In keeping with the foundation’s philosophy of a pristine, unfiltered environment for communing with pictures, none are titled or attributed to specific artists except in a few cases, and there’s no text. This is a position I can understand, but I don’t agree that knowledge detracts from enjoyment. There’s benefit derived from recognizing authors of works and the opportunity to learn more about them. Seniors and recent art-school grads, some of whom better informed than others, are on hand as guides and equipped with a booklet containing background on the photographs, a supplement I would’ve preferred to access directly. To help navigate, you’re given a brochure with a map when you enter.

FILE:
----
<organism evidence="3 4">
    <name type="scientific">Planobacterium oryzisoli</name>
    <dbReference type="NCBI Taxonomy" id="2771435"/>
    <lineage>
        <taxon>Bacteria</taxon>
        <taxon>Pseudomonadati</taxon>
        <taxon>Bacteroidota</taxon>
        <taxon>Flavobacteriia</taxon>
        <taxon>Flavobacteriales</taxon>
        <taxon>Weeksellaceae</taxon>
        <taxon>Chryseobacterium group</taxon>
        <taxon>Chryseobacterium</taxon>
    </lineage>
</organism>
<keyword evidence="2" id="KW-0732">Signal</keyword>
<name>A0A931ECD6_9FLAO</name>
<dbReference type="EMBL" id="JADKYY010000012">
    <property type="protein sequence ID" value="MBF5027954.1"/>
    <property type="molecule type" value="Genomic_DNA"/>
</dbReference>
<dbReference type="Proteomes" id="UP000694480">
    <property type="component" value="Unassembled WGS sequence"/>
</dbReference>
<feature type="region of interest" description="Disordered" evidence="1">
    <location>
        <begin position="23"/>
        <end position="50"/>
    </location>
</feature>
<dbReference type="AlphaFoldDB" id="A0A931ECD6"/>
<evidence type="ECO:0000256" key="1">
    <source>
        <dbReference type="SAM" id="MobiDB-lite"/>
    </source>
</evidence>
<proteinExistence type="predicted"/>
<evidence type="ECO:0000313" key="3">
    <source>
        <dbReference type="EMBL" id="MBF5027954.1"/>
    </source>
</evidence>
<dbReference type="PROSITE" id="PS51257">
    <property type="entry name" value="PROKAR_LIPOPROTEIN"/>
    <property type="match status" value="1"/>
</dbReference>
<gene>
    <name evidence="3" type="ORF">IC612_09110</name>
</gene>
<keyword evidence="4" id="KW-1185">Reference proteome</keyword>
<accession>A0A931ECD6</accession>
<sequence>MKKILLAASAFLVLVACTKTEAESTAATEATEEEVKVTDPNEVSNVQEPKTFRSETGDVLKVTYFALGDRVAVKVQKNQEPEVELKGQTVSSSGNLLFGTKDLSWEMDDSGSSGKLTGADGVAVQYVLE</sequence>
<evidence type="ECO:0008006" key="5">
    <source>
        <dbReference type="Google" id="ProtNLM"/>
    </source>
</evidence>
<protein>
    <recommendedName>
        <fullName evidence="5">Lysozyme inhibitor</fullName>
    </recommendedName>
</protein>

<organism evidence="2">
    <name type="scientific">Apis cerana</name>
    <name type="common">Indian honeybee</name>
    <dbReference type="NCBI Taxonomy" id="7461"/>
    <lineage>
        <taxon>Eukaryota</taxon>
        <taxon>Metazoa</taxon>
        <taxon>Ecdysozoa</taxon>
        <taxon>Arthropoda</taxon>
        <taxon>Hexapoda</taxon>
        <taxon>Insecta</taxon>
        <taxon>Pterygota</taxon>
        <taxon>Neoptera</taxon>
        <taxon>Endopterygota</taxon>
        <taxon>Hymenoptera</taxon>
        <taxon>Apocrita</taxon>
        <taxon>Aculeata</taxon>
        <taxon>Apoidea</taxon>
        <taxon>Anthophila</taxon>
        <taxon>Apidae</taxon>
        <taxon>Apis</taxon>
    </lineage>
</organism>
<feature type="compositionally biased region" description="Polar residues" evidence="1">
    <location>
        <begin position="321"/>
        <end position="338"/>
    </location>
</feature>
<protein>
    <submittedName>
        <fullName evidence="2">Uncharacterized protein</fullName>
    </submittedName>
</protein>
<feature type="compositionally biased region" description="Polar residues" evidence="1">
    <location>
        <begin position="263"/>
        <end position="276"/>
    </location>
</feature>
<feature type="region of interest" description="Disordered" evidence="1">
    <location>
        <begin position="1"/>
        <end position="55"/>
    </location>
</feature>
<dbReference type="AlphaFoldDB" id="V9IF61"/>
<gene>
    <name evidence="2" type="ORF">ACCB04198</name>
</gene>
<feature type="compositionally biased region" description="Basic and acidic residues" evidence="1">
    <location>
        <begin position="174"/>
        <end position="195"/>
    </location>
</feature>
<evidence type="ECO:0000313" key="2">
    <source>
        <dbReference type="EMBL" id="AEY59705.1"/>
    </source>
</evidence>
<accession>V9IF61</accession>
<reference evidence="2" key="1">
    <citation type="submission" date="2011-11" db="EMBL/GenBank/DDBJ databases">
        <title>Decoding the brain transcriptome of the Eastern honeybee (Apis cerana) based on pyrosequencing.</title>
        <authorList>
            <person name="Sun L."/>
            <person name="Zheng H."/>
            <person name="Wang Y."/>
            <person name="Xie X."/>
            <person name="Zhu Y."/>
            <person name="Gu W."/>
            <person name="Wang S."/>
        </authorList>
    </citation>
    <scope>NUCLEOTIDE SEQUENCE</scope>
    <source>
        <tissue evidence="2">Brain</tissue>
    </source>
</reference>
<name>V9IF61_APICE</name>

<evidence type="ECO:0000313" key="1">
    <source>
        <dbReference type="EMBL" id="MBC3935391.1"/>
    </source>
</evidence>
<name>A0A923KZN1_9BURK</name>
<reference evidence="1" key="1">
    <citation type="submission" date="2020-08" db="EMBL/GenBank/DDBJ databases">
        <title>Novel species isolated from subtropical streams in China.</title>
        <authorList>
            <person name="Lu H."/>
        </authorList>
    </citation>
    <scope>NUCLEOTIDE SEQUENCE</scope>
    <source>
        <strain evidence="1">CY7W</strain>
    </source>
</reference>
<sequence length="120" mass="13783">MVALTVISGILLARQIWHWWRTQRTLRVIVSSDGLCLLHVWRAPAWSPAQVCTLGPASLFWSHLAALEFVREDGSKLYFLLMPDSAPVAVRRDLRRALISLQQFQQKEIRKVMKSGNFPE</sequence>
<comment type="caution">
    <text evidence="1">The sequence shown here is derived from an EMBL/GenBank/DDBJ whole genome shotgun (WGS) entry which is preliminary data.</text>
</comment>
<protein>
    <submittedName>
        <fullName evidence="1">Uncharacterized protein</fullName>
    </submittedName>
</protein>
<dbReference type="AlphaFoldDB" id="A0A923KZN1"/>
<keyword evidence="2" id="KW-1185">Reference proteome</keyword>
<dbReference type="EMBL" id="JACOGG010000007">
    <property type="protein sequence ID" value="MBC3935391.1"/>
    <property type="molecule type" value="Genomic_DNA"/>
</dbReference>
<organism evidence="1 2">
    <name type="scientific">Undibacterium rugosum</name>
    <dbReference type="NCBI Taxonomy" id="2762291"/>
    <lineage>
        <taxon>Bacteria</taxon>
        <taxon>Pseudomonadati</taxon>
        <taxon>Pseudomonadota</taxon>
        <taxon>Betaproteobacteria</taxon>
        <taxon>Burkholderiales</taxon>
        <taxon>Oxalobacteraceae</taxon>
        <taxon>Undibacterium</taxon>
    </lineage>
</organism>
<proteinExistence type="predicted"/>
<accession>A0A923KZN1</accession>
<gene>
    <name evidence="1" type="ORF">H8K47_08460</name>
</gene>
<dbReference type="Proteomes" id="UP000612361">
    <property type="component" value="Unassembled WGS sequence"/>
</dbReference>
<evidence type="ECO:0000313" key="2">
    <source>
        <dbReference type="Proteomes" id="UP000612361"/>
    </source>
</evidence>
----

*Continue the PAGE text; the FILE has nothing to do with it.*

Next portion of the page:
At Pier 24, it’s the atmosphere that’s singular. As a nonprofit, unconventional enterprise, their shows don’t conform to the usual parameters, and writing about them poses a challenge. For instance, it’s counterproductive to generalize about their latest exhibition About Face, which focuses on portraiture, when it’s comprised of close to 1,000 images. They’re displayed in 19 spacious galleries, some dedicated to single photographers, others to several. So I’m going to cherry-pick pieces that caught my eye, like Todd Hido’s "Untitled" (2011). A study in tension between the prim and the wanton, it’s a portrait of a doe-eyed brunette with a string of ladylike pearls around her neck, ample cleavage exposed by her black bra and open cardigan; Hendrik Kerstens, who uses his daughter as muse in different 3/4 poses, created "Hairnet" (2000), a color image of a doleful young woman whose pale complexion, contrasted with a dark background, is reminiscent of Dutch painting; Peter Hujar’s "Queen with Fur Stole, Halloween" (1979) captures a foxy woman in fishnet gloves and veiled hat on the prowl, but the hairy forearms are a dead giveaway; and Hiroshi Sugimoto is represented by the six unfortunate and very dead wives of Henry VIII, photographs made from wax models with similar facial features and hands that are disproportionately large and masculine. At one end of the gallery, as if presiding at the head of the table, sits the mass murderer himself, the king. Avedon’s series In the American West, a cast of outliers, con artists, drifters, criminals and a lone fat boy cradling a shotgun, photographed in uncharacteristically raw, large-scale black & white, is enhanced by the wide open spaces afforded by this venue. Larry Sultan’s SF Society pictures, from a 2007 color photo shoot for W magazine, feature a regal Dede Wilsey posing in her pink and green mansion in a low-cut, green taffeta gown with a matching set of emerald and diamond jewels, while a solemn immigrant maid in a pink uniform lights pink candles in a nearby candelabra. Vanessa and Billy Getty, sometimes referred to as the jeunesse doree of the city’s social set, are depicted in staged yet informal fashion; she sits on a table, her hair in rollers, next to a sculpture of a hollow horse’s head into which their cat has stuck its head; the formidable Denise Hale stands in her Russian Hill apartment a few feet away from a tiger rug with bared teeth, who sacrificed his life against his will, I’m sure, to decorate her floor.